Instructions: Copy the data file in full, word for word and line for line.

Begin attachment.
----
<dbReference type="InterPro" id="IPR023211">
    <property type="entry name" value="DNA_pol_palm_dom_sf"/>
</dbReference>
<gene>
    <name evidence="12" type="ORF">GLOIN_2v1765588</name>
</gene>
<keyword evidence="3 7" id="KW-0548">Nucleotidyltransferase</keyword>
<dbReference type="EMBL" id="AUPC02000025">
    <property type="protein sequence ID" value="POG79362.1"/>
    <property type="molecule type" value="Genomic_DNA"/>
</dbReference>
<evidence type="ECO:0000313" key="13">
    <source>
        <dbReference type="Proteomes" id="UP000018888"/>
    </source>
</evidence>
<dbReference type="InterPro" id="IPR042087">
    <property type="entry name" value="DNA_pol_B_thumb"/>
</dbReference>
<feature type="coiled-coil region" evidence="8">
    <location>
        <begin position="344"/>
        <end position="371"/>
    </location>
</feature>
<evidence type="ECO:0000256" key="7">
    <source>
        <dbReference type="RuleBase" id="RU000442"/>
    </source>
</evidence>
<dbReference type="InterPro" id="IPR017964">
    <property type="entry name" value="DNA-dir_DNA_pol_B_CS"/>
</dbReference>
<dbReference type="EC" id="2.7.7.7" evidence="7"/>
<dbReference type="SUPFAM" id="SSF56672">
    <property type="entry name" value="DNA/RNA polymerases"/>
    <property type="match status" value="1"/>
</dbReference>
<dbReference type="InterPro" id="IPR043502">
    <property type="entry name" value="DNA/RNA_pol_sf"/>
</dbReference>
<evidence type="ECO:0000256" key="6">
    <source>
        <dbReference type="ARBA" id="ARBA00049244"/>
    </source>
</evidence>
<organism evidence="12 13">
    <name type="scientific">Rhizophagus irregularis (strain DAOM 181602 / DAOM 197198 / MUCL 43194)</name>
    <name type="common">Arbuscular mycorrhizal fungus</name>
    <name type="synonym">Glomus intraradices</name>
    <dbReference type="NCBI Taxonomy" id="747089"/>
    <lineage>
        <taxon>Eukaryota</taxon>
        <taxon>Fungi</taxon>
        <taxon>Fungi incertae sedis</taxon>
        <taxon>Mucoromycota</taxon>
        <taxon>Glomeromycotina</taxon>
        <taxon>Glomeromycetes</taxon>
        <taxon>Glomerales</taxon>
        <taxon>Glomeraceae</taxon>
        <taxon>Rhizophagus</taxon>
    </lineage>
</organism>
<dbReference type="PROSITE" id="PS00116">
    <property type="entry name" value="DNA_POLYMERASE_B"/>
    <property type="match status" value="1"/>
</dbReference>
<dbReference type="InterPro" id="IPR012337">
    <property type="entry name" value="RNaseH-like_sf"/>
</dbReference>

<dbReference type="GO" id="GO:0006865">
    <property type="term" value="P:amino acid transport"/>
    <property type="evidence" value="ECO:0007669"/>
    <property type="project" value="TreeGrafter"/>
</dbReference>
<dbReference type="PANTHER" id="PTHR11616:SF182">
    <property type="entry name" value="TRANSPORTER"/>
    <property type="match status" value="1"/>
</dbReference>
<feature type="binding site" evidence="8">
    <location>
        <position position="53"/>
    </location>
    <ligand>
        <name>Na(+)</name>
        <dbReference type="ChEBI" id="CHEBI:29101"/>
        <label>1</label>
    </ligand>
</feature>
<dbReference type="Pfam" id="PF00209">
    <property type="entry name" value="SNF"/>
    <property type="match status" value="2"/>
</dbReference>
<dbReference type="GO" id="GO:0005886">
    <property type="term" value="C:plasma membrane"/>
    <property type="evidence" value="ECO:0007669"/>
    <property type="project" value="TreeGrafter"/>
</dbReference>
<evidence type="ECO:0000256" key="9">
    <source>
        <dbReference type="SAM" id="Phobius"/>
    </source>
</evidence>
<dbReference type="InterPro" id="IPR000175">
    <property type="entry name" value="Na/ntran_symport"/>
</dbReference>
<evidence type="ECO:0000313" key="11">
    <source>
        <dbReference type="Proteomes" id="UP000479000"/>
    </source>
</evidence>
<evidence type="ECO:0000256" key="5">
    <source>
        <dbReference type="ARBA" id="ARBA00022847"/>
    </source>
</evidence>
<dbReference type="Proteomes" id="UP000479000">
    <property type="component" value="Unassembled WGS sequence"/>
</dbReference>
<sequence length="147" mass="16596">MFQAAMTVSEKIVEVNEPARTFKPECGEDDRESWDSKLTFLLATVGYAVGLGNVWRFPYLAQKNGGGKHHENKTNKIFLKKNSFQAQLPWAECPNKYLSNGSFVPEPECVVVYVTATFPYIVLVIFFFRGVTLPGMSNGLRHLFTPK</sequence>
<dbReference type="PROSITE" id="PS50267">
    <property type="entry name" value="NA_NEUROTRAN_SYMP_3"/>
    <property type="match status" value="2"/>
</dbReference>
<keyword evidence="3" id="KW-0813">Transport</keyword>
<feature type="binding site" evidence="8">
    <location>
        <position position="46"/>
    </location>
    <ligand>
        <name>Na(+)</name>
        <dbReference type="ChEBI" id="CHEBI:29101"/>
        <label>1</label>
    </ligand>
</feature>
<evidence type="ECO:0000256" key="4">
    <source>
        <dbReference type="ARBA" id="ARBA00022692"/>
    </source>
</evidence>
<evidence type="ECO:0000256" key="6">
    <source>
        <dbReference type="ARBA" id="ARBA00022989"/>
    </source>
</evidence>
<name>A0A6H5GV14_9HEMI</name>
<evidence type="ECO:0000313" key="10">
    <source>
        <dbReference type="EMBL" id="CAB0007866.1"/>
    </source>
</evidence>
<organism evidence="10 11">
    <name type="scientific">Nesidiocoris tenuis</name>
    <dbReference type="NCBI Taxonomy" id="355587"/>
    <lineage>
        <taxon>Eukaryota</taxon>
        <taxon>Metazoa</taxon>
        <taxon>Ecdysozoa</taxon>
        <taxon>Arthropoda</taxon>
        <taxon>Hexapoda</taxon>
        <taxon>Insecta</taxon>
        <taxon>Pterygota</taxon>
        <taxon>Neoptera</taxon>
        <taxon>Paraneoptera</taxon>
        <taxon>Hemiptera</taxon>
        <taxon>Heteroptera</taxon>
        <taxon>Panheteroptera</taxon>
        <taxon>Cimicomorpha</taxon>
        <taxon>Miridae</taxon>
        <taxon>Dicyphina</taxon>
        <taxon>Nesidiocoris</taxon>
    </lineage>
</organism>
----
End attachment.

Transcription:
<dbReference type="InterPro" id="IPR023211">
    <property type="entry name" value="DNA_pol_palm_dom_sf"/>
</dbReference>
<gene>
    <name evidence="12" type="ORF">GLOIN_2v1765588</name>
</gene>
<keyword evidence="3 7" id="KW-0548">Nucleotidyltransferase</keyword>
<dbReference type="EMBL" id="AUPC02000025">
    <property type="protein sequence ID" value="POG79362.1"/>
    <property type="molecule type" value="Genomic_DNA"/>
</dbReference>
<evidence type="ECO:0000313" key="13">
    <source>
        <dbReference type="Proteomes" id="UP000018888"/>
    </source>
</evidence>
<dbReference type="InterPro" id="IPR042087">
    <property type="entry name" value="DNA_pol_B_thumb"/>
</dbReference>
<feature type="coiled-coil region" evidence="8">
    <location>
        <begin position="344"/>
        <end position="371"/>
    </location>
</feature>
<evidence type="ECO:0000256" key="7">
    <source>
        <dbReference type="RuleBase" id="RU000442"/>
    </source>
</evidence>
<dbReference type="InterPro" id="IPR017964">
    <property type="entry name" value="DNA-dir_DNA_pol_B_CS"/>
</dbReference>
<dbReference type="EC" id="2.7.7.7" evidence="7"/>
<dbReference type="SUPFAM" id="SSF56672">
    <property type="entry name" value="DNA/RNA polymerases"/>
    <property type="match status" value="1"/>
</dbReference>
<dbReference type="InterPro" id="IPR043502">
    <property type="entry name" value="DNA/RNA_pol_sf"/>
</dbReference>
<evidence type="ECO:0000256" key="6">
    <source>
        <dbReference type="ARBA" id="ARBA00049244"/>
    </source>
</evidence>
<organism evidence="12 13">
    <name type="scientific">Rhizophagus irregularis (strain DAOM 181602 / DAOM 197198 / MUCL 43194)</name>
    <name type="common">Arbuscular mycorrhizal fungus</name>
    <name type="synonym">Glomus intraradices</name>
    <dbReference type="NCBI Taxonomy" id="747089"/>
    <lineage>
        <taxon>Eukaryota</taxon>
        <taxon>Fungi</taxon>
        <taxon>Fungi incertae sedis</taxon>
        <taxon>Mucoromycota</taxon>
        <taxon>Glomeromycotina</taxon>
        <taxon>Glomeromycetes</taxon>
        <taxon>Glomerales</taxon>
        <taxon>Glomeraceae</taxon>
        <taxon>Rhizophagus</taxon>
    </lineage>
</organism>
<dbReference type="PROSITE" id="PS00116">
    <property type="entry name" value="DNA_POLYMERASE_B"/>
    <property type="match status" value="1"/>
</dbReference>
<dbReference type="InterPro" id="IPR012337">
    <property type="entry name" value="RNaseH-like_sf"/>
</dbReference>

<dbReference type="GO" id="GO:0006865">
    <property type="term" value="P:amino acid transport"/>
    <property type="evidence" value="ECO:0007669"/>
    <property type="project" value="TreeGrafter"/>
</dbReference>
<dbReference type="PANTHER" id="PTHR11616:SF182">
    <property type="entry name" value="TRANSPORTER"/>
    <property type="match status" value="1"/>
</dbReference>
<feature type="binding site" evidence="8">
    <location>
        <position position="53"/>
    </location>
    <ligand>
        <name>Na(+)</name>
        <dbReference type="ChEBI" id="CHEBI:29101"/>
        <label>1</label>
    </ligand>
</feature>
<dbReference type="Pfam" id="PF00209">
    <property type="entry name" value="SNF"/>
    <property type="match status" value="2"/>
</dbReference>
<dbReference type="GO" id="GO:0005886">
    <property type="term" value="C:plasma membrane"/>
    <property type="evidence" value="ECO:0007669"/>
    <property type="project" value="TreeGrafter"/>
</dbReference>
<evidence type="ECO:0000256" key="9">
    <source>
        <dbReference type="SAM" id="Phobius"/>
    </source>
</evidence>
<dbReference type="InterPro" id="IPR000175">
    <property type="entry name" value="Na/ntran_symport"/>
</dbReference>
<evidence type="ECO:0000313" key="11">
    <source>
        <dbReference type="Proteomes" id="UP000479000"/>
    </source>
</evidence>
<evidence type="ECO:0000256" key="5">
    <source>
        <dbReference type="ARBA" id="ARBA00022847"/>
    </source>
</evidence>
<dbReference type="Proteomes" id="UP000479000">
    <property type="component" value="Unassembled WGS sequence"/>
</dbReference>
<sequence length="147" mass="16596">MFQAAMTVSEKIVEVNEPARTFKPECGEDDRESWDSKLTFLLATVGYAVGLGNVWRFPYLAQKNGGGKHHENKTNKIFLKKNSFQAQLPWAECPNKYLSNGSFVPEPECVVVYVTATFPYIVLVIFFFRGVTLPGMSNGLRHLFTPK</sequence>
<dbReference type="PROSITE" id="PS50267">
    <property type="entry name" value="NA_NEUROTRAN_SYMP_3"/>
    <property type="match status" value="2"/>
</dbReference>
<keyword evidence="3" id="KW-0813">Transport</keyword>
<feature type="binding site" evidence="8">
    <location>
        <position position="46"/>
    </location>
    <ligand>
        <name>Na(+)</name>
        <dbReference type="ChEBI" id="CHEBI:29101"/>
        <label>1</label>
    </ligand>
</feature>
<evidence type="ECO:0000256" key="4">
    <source>
        <dbReference type="ARBA" id="ARBA00022692"/>
    </source>
</evidence>
<evidence type="ECO:0000256" key="6">
    <source>
        <dbReference type="ARBA" id="ARBA00022989"/>
    </source>
</evidence>
<name>A0A6H5GV14_9HEMI</name>
<evidence type="ECO:0000313" key="10">
    <source>
        <dbReference type="EMBL" id="CAB0007866.1"/>
    </source>
</evidence>
<organism evidence="10 11">
    <name type="scientific">Nesidiocoris tenuis</name>
    <dbReference type="NCBI Taxonomy" id="355587"/>
    <lineage>
        <taxon>Eukaryota</taxon>
        <taxon>Metazoa</taxon>
        <taxon>Ecdysozoa</taxon>
        <taxon>Arthropoda</taxon>
        <taxon>Hexapoda</taxon>
        <taxon>Insecta</taxon>
        <taxon>Pterygota</taxon>
        <taxon>Neoptera</taxon>
        <taxon>Paraneoptera</taxon>
        <taxon>Hemiptera</taxon>
        <taxon>Heteroptera</taxon>
        <taxon>Panheteroptera</taxon>
        <taxon>Cimicomorpha</taxon>
        <taxon>Miridae</taxon>
        <taxon>Dicyphina</taxon>
        <taxon>Nesidiocoris</taxon>
    </lineage>
</organism>